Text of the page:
Tuesday, February 13, 2007

Dragon Wings Begonias

Its rare that something hits the horticultural world that is something truly new, something that was not there before. Plants, after all, have been on this planet almost since the beginning. Now a cross between the common wax begonia and the well-known angelwing begonia has resulted in a series of plants that do things no plant did before.

By combining only the best of traits from the two parents, new possibilities for the garden have arisen. Here we have compact 24-36 inch plants that have large clusters of large bright flowers that produce layer after layer of color on an easily grown, adaptable plant. The picture above is of young plants in the ground only three weeks, from small non-flowering starts. They were planted in early August and the picture was taken on the thirty-first of that month. The plants have the sizable flower clusters of angelwing begonias, but produced with the frequency of the few-flowered clusters of wax begonias, not the sporadic widely spaced way of the angelwing side. The flowers are sterile, so flowering never stops and the old clusters drop off on their own. The leaf size is medium, and a waxy dark green substantial type like the wax begonia. The leaves tell you when the plant needs fertilizer by turning a purple shade.

The flowers dangle so they can be used in hanging baskets. They also display well in beds, and are a real improvement over wax begonias in impact. And they thrive indoors too! These begonias adapt well to the hot steamy conditions down South, and take to cooler summer areas also. Reports from the dry Southwest and California are good too. Some reports indicate they even take light frost, and can survive Zone 8 winters if mulched well. They can be dug and taken indoors for winter, or just grown in pots and shuttled back and forth with the weather.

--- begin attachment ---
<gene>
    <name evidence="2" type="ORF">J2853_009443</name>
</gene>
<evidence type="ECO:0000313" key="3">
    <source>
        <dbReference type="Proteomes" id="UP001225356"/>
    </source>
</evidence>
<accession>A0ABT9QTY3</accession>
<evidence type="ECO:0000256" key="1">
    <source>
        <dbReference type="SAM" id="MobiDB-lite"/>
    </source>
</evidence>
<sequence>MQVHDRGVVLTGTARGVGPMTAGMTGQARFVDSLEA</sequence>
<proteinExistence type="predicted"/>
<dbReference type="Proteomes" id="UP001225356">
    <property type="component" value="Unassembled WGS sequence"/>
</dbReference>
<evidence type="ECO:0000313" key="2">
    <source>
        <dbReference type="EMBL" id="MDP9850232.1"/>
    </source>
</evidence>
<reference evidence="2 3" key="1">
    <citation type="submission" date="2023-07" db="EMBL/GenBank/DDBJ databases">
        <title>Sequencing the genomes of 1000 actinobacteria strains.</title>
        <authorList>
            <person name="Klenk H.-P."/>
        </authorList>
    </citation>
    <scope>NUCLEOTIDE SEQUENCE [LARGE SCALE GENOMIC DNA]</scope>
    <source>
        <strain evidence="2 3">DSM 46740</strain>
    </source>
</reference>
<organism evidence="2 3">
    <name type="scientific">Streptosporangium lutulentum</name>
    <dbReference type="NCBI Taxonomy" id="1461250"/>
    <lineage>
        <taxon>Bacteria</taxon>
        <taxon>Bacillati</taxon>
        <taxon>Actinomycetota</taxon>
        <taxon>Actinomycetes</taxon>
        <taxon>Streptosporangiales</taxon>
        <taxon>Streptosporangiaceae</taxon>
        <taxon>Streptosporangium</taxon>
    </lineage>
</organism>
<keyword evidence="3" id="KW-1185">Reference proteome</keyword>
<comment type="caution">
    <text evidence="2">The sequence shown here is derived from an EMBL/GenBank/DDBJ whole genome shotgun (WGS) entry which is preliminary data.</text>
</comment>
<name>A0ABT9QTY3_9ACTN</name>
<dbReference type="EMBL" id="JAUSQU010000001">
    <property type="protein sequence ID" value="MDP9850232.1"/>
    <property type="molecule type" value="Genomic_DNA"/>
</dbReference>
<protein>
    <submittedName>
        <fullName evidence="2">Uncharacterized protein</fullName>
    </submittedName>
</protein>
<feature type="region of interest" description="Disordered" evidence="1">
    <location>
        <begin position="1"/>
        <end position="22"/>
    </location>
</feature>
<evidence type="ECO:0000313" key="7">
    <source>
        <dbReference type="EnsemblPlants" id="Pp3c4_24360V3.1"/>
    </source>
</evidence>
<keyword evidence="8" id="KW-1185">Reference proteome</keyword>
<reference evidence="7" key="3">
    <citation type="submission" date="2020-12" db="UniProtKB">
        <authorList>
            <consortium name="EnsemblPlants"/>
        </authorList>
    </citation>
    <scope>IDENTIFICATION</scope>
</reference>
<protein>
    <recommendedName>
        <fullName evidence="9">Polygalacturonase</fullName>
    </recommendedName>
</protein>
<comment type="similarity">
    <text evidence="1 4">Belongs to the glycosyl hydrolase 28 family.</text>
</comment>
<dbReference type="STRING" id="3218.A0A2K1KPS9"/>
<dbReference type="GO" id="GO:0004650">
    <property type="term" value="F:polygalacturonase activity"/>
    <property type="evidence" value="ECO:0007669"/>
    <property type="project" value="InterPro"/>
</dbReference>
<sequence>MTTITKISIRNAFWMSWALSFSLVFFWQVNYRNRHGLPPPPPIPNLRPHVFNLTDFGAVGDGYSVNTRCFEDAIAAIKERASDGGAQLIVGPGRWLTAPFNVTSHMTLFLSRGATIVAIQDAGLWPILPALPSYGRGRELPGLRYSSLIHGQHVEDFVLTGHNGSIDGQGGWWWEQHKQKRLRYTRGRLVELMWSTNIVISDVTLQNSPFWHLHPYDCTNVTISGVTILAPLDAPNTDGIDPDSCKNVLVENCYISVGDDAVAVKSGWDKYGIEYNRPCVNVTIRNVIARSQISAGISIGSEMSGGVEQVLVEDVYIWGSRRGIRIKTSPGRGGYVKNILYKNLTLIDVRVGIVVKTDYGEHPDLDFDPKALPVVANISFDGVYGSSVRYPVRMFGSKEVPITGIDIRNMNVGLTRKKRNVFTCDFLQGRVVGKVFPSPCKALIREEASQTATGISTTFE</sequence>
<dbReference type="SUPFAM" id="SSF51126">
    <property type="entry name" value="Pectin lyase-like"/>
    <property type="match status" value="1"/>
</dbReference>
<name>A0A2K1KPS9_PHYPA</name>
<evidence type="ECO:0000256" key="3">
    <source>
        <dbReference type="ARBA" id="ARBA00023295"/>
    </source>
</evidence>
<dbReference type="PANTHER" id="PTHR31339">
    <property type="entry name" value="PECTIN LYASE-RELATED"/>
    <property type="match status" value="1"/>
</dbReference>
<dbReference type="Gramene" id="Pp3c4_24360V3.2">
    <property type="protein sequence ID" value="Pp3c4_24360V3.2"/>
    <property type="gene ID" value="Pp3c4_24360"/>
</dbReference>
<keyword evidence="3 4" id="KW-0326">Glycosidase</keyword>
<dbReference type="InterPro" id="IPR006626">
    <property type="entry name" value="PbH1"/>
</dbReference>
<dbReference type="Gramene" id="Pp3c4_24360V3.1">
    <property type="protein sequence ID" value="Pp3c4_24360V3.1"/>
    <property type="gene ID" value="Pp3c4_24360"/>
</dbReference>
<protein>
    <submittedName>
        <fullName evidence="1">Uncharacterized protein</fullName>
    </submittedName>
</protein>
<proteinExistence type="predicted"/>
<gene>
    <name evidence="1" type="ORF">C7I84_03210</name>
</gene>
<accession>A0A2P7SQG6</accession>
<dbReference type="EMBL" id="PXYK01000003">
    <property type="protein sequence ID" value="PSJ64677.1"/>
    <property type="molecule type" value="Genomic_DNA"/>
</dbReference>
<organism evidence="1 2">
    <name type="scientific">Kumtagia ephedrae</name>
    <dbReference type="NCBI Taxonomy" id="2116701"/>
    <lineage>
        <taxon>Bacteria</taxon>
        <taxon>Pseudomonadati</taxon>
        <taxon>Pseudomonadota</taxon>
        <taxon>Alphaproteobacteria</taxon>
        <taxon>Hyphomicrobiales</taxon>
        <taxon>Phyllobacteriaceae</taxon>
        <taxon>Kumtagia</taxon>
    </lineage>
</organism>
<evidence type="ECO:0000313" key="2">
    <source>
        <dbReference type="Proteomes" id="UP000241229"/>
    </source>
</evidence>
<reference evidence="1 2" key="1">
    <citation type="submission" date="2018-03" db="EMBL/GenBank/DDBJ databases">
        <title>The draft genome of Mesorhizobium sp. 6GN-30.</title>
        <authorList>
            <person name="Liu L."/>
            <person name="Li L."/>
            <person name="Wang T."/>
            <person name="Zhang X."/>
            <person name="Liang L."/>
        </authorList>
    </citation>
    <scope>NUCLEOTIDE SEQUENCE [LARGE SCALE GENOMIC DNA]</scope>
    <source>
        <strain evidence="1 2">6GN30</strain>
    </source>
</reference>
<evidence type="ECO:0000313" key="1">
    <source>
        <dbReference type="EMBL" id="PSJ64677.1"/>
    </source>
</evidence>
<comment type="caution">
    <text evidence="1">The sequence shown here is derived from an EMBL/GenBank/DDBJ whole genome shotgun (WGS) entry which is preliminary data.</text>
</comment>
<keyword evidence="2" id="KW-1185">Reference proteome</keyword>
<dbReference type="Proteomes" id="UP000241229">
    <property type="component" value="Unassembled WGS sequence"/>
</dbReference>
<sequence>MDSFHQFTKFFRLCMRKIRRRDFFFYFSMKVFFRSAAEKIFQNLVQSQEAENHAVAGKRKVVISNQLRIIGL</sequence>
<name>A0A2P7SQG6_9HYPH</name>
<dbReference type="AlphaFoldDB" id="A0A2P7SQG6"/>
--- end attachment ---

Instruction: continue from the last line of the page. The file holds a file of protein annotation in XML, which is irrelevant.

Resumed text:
Our experience is that success indoors is dependent on giving them lots of light. I placed a pair dug from the garden in October in an upstairs bathroom. One had to be behind the other and hence got less light. The one closest to the window has never ceased blooming and growing, while the one getting less light failed completely.

Whenever moving plants inside from the garden, expect some leaf drop from the shock of changing light regimens. All plants vary the structure of its leaves depending on how much light it receives. When a plant is moved from bright outdoor conditions to the comparatively dark indoors, the plant goes into a form of shock, dropping leaves previously adapted to bright light and attempting to grow new ones grown in dimmer light. You can lessen this by choosing shade-grown plants from outside, and then placing them in a sunny window, so that the change in lighting is a little as possible.

You may need to search for Dragon Wing begonias - not all nurserymen have caught on yet to their qualities, and you may have to ask about them or shop around to find them. The seed for them is not only expensive at the wholesale level, but a little more difficult to raise than average. The vigorous young plants fill out small containers rapidly without flowering, so the least expensive small sizes may be offered without blossoms. They bloom well in 4 inch (10 cm) and up pot sizes. Once found in any size, you can put them out as soon as frost danger has past in your area, or use them inside or on protected porches and the like. Their performance will surprise you!

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